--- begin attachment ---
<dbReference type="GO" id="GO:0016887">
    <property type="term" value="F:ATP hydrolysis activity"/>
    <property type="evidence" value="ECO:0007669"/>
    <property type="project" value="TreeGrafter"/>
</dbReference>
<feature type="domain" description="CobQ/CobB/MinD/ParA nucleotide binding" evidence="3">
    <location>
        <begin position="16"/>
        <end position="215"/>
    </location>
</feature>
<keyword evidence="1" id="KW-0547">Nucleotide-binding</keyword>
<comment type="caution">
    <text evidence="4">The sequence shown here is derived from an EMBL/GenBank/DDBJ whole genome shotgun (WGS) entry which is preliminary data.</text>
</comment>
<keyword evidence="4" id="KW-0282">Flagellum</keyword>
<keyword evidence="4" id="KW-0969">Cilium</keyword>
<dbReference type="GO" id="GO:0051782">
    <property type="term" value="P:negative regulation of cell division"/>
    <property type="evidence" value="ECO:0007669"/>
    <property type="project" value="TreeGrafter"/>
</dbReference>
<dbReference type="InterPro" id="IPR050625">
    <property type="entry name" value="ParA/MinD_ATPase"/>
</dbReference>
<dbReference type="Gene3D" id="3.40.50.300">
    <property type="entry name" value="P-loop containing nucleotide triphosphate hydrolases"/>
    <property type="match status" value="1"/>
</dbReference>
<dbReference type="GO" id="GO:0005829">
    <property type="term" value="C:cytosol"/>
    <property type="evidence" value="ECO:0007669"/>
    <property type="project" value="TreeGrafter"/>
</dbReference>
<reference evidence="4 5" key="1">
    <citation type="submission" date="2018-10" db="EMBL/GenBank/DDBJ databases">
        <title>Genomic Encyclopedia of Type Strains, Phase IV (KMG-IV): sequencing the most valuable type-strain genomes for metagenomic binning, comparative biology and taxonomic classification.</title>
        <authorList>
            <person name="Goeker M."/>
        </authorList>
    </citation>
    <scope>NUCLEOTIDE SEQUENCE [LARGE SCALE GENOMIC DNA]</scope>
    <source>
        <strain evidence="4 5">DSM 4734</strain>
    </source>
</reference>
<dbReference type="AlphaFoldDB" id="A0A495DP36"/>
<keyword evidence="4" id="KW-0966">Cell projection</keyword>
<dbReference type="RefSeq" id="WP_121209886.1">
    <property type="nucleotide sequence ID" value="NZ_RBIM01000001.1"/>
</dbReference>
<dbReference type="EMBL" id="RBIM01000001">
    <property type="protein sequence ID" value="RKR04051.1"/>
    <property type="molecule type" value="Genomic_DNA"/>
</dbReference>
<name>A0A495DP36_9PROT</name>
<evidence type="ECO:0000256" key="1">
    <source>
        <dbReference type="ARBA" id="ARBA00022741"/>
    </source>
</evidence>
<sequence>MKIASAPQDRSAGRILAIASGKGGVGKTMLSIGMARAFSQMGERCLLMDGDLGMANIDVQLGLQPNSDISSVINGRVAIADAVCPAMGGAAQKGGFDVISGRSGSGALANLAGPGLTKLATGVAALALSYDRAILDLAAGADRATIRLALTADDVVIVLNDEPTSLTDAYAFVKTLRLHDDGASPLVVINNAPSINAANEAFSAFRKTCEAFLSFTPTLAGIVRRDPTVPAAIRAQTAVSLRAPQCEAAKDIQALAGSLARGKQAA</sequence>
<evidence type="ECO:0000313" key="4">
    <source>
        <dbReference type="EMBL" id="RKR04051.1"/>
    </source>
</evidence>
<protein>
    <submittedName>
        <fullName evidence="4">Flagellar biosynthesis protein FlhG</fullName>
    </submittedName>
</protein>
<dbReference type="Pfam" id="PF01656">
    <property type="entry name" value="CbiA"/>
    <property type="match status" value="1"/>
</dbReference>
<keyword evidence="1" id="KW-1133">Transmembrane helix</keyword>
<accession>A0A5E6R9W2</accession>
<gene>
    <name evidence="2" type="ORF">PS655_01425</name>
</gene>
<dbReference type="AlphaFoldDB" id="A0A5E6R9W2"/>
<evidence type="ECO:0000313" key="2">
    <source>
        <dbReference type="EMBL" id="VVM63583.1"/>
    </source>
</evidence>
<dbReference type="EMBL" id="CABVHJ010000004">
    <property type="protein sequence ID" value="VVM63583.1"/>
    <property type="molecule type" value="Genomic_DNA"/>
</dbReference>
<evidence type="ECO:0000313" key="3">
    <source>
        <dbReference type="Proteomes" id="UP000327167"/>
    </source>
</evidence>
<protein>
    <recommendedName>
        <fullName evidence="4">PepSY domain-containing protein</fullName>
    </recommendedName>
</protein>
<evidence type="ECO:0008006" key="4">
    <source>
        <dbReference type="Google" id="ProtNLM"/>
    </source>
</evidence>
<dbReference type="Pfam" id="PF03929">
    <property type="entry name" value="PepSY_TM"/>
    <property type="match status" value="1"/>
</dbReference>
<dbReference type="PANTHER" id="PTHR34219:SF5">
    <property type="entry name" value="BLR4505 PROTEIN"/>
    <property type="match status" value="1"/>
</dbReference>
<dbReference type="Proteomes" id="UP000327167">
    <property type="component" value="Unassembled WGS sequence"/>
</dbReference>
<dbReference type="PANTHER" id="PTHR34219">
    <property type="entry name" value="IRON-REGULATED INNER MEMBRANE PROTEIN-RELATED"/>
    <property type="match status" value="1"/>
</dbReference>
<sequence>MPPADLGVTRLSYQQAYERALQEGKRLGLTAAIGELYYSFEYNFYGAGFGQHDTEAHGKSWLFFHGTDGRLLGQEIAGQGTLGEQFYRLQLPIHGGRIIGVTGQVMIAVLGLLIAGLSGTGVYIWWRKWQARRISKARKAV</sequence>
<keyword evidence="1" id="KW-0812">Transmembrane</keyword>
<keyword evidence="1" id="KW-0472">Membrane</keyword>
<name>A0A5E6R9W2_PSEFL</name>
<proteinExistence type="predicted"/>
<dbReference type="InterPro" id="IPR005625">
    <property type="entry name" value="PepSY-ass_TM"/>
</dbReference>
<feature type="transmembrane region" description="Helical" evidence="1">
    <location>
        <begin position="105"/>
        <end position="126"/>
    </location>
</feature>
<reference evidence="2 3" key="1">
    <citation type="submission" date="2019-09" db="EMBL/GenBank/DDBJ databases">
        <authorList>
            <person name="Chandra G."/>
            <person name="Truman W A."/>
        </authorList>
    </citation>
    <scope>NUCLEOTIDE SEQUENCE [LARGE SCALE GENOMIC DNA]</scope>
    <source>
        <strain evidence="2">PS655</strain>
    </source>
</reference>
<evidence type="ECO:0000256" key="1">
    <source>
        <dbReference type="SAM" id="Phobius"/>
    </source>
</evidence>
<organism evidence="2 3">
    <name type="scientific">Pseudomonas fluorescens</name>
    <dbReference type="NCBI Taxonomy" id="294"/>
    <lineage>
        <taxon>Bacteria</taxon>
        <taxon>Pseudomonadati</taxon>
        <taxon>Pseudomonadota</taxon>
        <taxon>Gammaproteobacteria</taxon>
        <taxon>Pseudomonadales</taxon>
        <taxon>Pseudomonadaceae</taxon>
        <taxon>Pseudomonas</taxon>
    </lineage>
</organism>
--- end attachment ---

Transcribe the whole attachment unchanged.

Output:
<dbReference type="GO" id="GO:0016887">
    <property type="term" value="F:ATP hydrolysis activity"/>
    <property type="evidence" value="ECO:0007669"/>
    <property type="project" value="TreeGrafter"/>
</dbReference>
<feature type="domain" description="CobQ/CobB/MinD/ParA nucleotide binding" evidence="3">
    <location>
        <begin position="16"/>
        <end position="215"/>
    </location>
</feature>
<keyword evidence="1" id="KW-0547">Nucleotide-binding</keyword>
<comment type="caution">
    <text evidence="4">The sequence shown here is derived from an EMBL/GenBank/DDBJ whole genome shotgun (WGS) entry which is preliminary data.</text>
</comment>
<keyword evidence="4" id="KW-0282">Flagellum</keyword>
<keyword evidence="4" id="KW-0969">Cilium</keyword>
<dbReference type="GO" id="GO:0051782">
    <property type="term" value="P:negative regulation of cell division"/>
    <property type="evidence" value="ECO:0007669"/>
    <property type="project" value="TreeGrafter"/>
</dbReference>
<dbReference type="InterPro" id="IPR050625">
    <property type="entry name" value="ParA/MinD_ATPase"/>
</dbReference>
<dbReference type="Gene3D" id="3.40.50.300">
    <property type="entry name" value="P-loop containing nucleotide triphosphate hydrolases"/>
    <property type="match status" value="1"/>
</dbReference>
<dbReference type="GO" id="GO:0005829">
    <property type="term" value="C:cytosol"/>
    <property type="evidence" value="ECO:0007669"/>
    <property type="project" value="TreeGrafter"/>
</dbReference>
<reference evidence="4 5" key="1">
    <citation type="submission" date="2018-10" db="EMBL/GenBank/DDBJ databases">
        <title>Genomic Encyclopedia of Type Strains, Phase IV (KMG-IV): sequencing the most valuable type-strain genomes for metagenomic binning, comparative biology and taxonomic classification.</title>
        <authorList>
            <person name="Goeker M."/>
        </authorList>
    </citation>
    <scope>NUCLEOTIDE SEQUENCE [LARGE SCALE GENOMIC DNA]</scope>
    <source>
        <strain evidence="4 5">DSM 4734</strain>
    </source>
</reference>
<dbReference type="AlphaFoldDB" id="A0A495DP36"/>
<keyword evidence="4" id="KW-0966">Cell projection</keyword>
<dbReference type="RefSeq" id="WP_121209886.1">
    <property type="nucleotide sequence ID" value="NZ_RBIM01000001.1"/>
</dbReference>
<dbReference type="EMBL" id="RBIM01000001">
    <property type="protein sequence ID" value="RKR04051.1"/>
    <property type="molecule type" value="Genomic_DNA"/>
</dbReference>
<name>A0A495DP36_9PROT</name>
<evidence type="ECO:0000256" key="1">
    <source>
        <dbReference type="ARBA" id="ARBA00022741"/>
    </source>
</evidence>
<sequence>MKIASAPQDRSAGRILAIASGKGGVGKTMLSIGMARAFSQMGERCLLMDGDLGMANIDVQLGLQPNSDISSVINGRVAIADAVCPAMGGAAQKGGFDVISGRSGSGALANLAGPGLTKLATGVAALALSYDRAILDLAAGADRATIRLALTADDVVIVLNDEPTSLTDAYAFVKTLRLHDDGASPLVVINNAPSINAANEAFSAFRKTCEAFLSFTPTLAGIVRRDPTVPAAIRAQTAVSLRAPQCEAAKDIQALAGSLARGKQAA</sequence>
<evidence type="ECO:0000313" key="4">
    <source>
        <dbReference type="EMBL" id="RKR04051.1"/>
    </source>
</evidence>
<protein>
    <submittedName>
        <fullName evidence="4">Flagellar biosynthesis protein FlhG</fullName>
    </submittedName>
</protein>
<dbReference type="Pfam" id="PF01656">
    <property type="entry name" value="CbiA"/>
    <property type="match status" value="1"/>
</dbReference>
<keyword evidence="1" id="KW-1133">Transmembrane helix</keyword>
<accession>A0A5E6R9W2</accession>
<gene>
    <name evidence="2" type="ORF">PS655_01425</name>
</gene>
<dbReference type="AlphaFoldDB" id="A0A5E6R9W2"/>
<evidence type="ECO:0000313" key="2">
    <source>
        <dbReference type="EMBL" id="VVM63583.1"/>
    </source>
</evidence>
<dbReference type="EMBL" id="CABVHJ010000004">
    <property type="protein sequence ID" value="VVM63583.1"/>
    <property type="molecule type" value="Genomic_DNA"/>
</dbReference>
<evidence type="ECO:0000313" key="3">
    <source>
        <dbReference type="Proteomes" id="UP000327167"/>
    </source>
</evidence>
<protein>
    <recommendedName>
        <fullName evidence="4">PepSY domain-containing protein</fullName>
    </recommendedName>
</protein>
<evidence type="ECO:0008006" key="4">
    <source>
        <dbReference type="Google" id="ProtNLM"/>
    </source>
</evidence>
<dbReference type="Pfam" id="PF03929">
    <property type="entry name" value="PepSY_TM"/>
    <property type="match status" value="1"/>
</dbReference>
<dbReference type="PANTHER" id="PTHR34219:SF5">
    <property type="entry name" value="BLR4505 PROTEIN"/>
    <property type="match status" value="1"/>
</dbReference>
<dbReference type="Proteomes" id="UP000327167">
    <property type="component" value="Unassembled WGS sequence"/>
</dbReference>
<dbReference type="PANTHER" id="PTHR34219">
    <property type="entry name" value="IRON-REGULATED INNER MEMBRANE PROTEIN-RELATED"/>
    <property type="match status" value="1"/>
</dbReference>
<sequence>MPPADLGVTRLSYQQAYERALQEGKRLGLTAAIGELYYSFEYNFYGAGFGQHDTEAHGKSWLFFHGTDGRLLGQEIAGQGTLGEQFYRLQLPIHGGRIIGVTGQVMIAVLGLLIAGLSGTGVYIWWRKWQARRISKARKAV</sequence>
<keyword evidence="1" id="KW-0812">Transmembrane</keyword>
<keyword evidence="1" id="KW-0472">Membrane</keyword>
<name>A0A5E6R9W2_PSEFL</name>
<proteinExistence type="predicted"/>
<dbReference type="InterPro" id="IPR005625">
    <property type="entry name" value="PepSY-ass_TM"/>
</dbReference>
<feature type="transmembrane region" description="Helical" evidence="1">
    <location>
        <begin position="105"/>
        <end position="126"/>
    </location>
</feature>
<reference evidence="2 3" key="1">
    <citation type="submission" date="2019-09" db="EMBL/GenBank/DDBJ databases">
        <authorList>
            <person name="Chandra G."/>
            <person name="Truman W A."/>
        </authorList>
    </citation>
    <scope>NUCLEOTIDE SEQUENCE [LARGE SCALE GENOMIC DNA]</scope>
    <source>
        <strain evidence="2">PS655</strain>
    </source>
</reference>
<evidence type="ECO:0000256" key="1">
    <source>
        <dbReference type="SAM" id="Phobius"/>
    </source>
</evidence>
<organism evidence="2 3">
    <name type="scientific">Pseudomonas fluorescens</name>
    <dbReference type="NCBI Taxonomy" id="294"/>
    <lineage>
        <taxon>Bacteria</taxon>
        <taxon>Pseudomonadati</taxon>
        <taxon>Pseudomonadota</taxon>
        <taxon>Gammaproteobacteria</taxon>
        <taxon>Pseudomonadales</taxon>
        <taxon>Pseudomonadaceae</taxon>
        <taxon>Pseudomonas</taxon>
    </lineage>
</organism>